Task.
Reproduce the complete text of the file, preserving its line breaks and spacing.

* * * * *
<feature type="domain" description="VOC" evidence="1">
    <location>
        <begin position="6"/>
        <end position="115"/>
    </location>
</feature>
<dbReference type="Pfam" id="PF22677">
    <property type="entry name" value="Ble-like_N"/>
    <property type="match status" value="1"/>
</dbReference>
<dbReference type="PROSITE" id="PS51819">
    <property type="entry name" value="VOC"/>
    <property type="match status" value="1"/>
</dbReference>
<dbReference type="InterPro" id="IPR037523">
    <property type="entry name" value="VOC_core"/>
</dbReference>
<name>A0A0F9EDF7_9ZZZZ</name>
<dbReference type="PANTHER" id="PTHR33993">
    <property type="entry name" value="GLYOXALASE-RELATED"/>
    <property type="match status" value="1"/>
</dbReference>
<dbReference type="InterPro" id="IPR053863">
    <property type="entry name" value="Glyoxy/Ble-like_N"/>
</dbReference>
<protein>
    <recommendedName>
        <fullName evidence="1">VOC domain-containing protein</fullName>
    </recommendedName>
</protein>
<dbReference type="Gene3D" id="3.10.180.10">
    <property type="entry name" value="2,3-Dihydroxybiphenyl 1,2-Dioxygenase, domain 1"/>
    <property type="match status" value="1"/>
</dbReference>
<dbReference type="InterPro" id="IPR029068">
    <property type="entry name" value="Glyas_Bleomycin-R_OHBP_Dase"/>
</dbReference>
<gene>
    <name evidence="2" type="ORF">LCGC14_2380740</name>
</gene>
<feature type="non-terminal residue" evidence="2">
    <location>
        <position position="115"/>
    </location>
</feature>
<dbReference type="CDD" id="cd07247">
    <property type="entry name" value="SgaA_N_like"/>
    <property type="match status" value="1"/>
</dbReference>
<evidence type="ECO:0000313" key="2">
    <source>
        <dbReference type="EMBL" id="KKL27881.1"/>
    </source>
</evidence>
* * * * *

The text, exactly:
<feature type="domain" description="VOC" evidence="1">
    <location>
        <begin position="6"/>
        <end position="115"/>
    </location>
</feature>
<dbReference type="Pfam" id="PF22677">
    <property type="entry name" value="Ble-like_N"/>
    <property type="match status" value="1"/>
</dbReference>
<dbReference type="PROSITE" id="PS51819">
    <property type="entry name" value="VOC"/>
    <property type="match status" value="1"/>
</dbReference>
<dbReference type="InterPro" id="IPR037523">
    <property type="entry name" value="VOC_core"/>
</dbReference>
<name>A0A0F9EDF7_9ZZZZ</name>
<dbReference type="PANTHER" id="PTHR33993">
    <property type="entry name" value="GLYOXALASE-RELATED"/>
    <property type="match status" value="1"/>
</dbReference>
<dbReference type="InterPro" id="IPR053863">
    <property type="entry name" value="Glyoxy/Ble-like_N"/>
</dbReference>
<protein>
    <recommendedName>
        <fullName evidence="1">VOC domain-containing protein</fullName>
    </recommendedName>
</protein>
<dbReference type="Gene3D" id="3.10.180.10">
    <property type="entry name" value="2,3-Dihydroxybiphenyl 1,2-Dioxygenase, domain 1"/>
    <property type="match status" value="1"/>
</dbReference>
<dbReference type="InterPro" id="IPR029068">
    <property type="entry name" value="Glyas_Bleomycin-R_OHBP_Dase"/>
</dbReference>
<gene>
    <name evidence="2" type="ORF">LCGC14_2380740</name>
</gene>
<feature type="non-terminal residue" evidence="2">
    <location>
        <position position="115"/>
    </location>
</feature>
<dbReference type="CDD" id="cd07247">
    <property type="entry name" value="SgaA_N_like"/>
    <property type="match status" value="1"/>
</dbReference>
<evidence type="ECO:0000313" key="2">
    <source>
        <dbReference type="EMBL" id="KKL27881.1"/>
    </source>
</evidence>